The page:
• Relying on staff at each location to implement new menu changes.

Clearly this has already caused, and will continue to cause, a big headache for businesses with yet more food information needing to be delivered to the customer. In a fast-paced environment it can be very difficult to ensure this information will be communicated effectively and that your business remains lawful. As highlighted above there are pitfalls for delivering this information both verbally and by non-digital/traditional methods; however, by using digital signage businesses can tackle these changes and improve other areas of their operation at the same time.

Why digital?

Speed

The speed at which businesses can update menu information using digital signage is a substantial advantage. Publishing content to screens can be done literally in seconds, allowing content to be up to date at all times.

Variation

Displaying different menu content at different times of day can be achieved easily using scheduling functionality. This provides the creative flexibility to not overcrowd menus with all of the items and their information but to segment them into different serving periods.

Adaptive

The new legislation requires a large amount of information to be declared to the customer. By using digital, it is possible to structure menu designs an unlimited number of times to incorporate all of this information. You can incorporate touch and tablets to make accessing the data an interactive experience for customers and test various menu designs to ensure the information is communicated clearly and effectively.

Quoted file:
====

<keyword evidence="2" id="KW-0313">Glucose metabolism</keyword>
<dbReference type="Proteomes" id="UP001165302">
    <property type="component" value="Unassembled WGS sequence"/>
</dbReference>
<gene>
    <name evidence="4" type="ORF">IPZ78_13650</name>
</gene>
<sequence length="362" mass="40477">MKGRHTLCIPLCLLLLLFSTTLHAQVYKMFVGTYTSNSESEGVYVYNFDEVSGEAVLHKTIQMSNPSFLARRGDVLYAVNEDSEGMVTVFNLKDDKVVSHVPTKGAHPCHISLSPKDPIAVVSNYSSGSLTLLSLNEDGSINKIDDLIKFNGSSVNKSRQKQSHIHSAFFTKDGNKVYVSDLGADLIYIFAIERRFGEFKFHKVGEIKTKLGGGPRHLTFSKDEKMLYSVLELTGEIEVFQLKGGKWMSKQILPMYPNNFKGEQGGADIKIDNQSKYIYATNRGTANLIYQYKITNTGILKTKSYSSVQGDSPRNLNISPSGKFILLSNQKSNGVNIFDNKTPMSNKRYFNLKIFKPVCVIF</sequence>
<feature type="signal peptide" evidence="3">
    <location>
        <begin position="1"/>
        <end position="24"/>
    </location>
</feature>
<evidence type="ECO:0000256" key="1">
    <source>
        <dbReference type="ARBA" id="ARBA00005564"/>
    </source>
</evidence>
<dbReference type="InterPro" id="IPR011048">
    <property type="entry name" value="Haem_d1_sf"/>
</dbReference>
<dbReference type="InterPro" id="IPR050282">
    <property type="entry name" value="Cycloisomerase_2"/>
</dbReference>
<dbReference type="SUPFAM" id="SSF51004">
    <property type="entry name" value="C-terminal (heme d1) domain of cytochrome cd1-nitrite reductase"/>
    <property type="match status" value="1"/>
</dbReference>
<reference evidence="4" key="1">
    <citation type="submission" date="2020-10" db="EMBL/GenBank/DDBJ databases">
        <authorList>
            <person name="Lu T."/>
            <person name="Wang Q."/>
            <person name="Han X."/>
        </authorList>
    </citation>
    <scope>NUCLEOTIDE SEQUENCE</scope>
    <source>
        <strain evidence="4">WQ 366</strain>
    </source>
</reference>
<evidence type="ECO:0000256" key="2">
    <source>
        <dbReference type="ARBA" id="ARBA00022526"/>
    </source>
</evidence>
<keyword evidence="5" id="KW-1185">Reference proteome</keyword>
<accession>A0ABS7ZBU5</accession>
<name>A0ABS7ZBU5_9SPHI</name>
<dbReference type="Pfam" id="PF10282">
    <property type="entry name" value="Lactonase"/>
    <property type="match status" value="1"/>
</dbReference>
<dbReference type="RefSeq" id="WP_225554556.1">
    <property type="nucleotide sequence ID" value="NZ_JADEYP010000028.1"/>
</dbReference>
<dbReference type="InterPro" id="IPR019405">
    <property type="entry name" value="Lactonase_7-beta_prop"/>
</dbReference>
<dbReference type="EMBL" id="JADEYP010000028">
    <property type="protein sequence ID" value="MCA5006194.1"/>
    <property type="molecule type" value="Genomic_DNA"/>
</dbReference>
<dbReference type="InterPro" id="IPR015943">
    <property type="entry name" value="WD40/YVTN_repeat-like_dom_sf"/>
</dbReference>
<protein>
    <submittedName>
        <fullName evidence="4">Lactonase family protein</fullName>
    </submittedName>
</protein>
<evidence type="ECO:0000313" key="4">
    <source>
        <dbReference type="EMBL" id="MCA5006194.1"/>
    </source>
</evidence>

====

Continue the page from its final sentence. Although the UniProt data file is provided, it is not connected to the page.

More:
Future proof

This is the latest round of food information law changes, but who's to say what's next? By using digital, the hardware or "real estate" is installed and it's the content that is updated, meaning no matter what information is required in future, businesses can meet those requirements.

Integration with existing systems

Using digital signage it is possible to integrate data from EPoS and recipe management software, meaning businesses can update menu content on one system and push that through to the digital signage. By integrating in this way, digital signage becomes a core component of delivering the information to all areas of a business, from back of house to front of house.

Additional benefits

Studies carried out on the effects of digital menu boards over the past few years have identified they really do improve business. We've outlined a few of the key benefits below:

  • Average sales uplift of 3-5 percent;
  • Average increase of margin per transaction of 2.5-3 percent;
  • Increase in positive brand perception;
  • 29.5 percent of customers find digital menus influential for purchase of a product;
  • Reduction in menu printing costs; and
  • Improved operational efficiency.

A few more things to consider:

From a food and drink business point of view you need to think about the customer experience you want to deliver… Do you want it to be memorable, positive and worth talking about? If you do, then digital signage, digital menu boards and digital allergy information boards need to be a serious consideration moving forward.

There are a variety of solutions on the market so be sure to consider all available options and choose the right solution for your business.

Finally do not ignore the importance of professional digital signage content. This is your brand and you want it to be remembered for the right reasons, so consider your content design and the creative delivery of this information. Getting legal doesn't have to be bland; seize the opportunity to make some positive changes in the way you communicate menu information to consumers… The time is now!

Cover image courtesy of Ryan Hyde.


Topics: Menu Boards, Restaurants, Trends / Statistics



Drew Harding
Drew Harding is head of Sales & Marketing at Eclipse Digital Media, a UK Based Digital Signage company providing end-to-end Digital Signage solutions to multiple industries. wwwView Drew Harding's profile on LinkedIn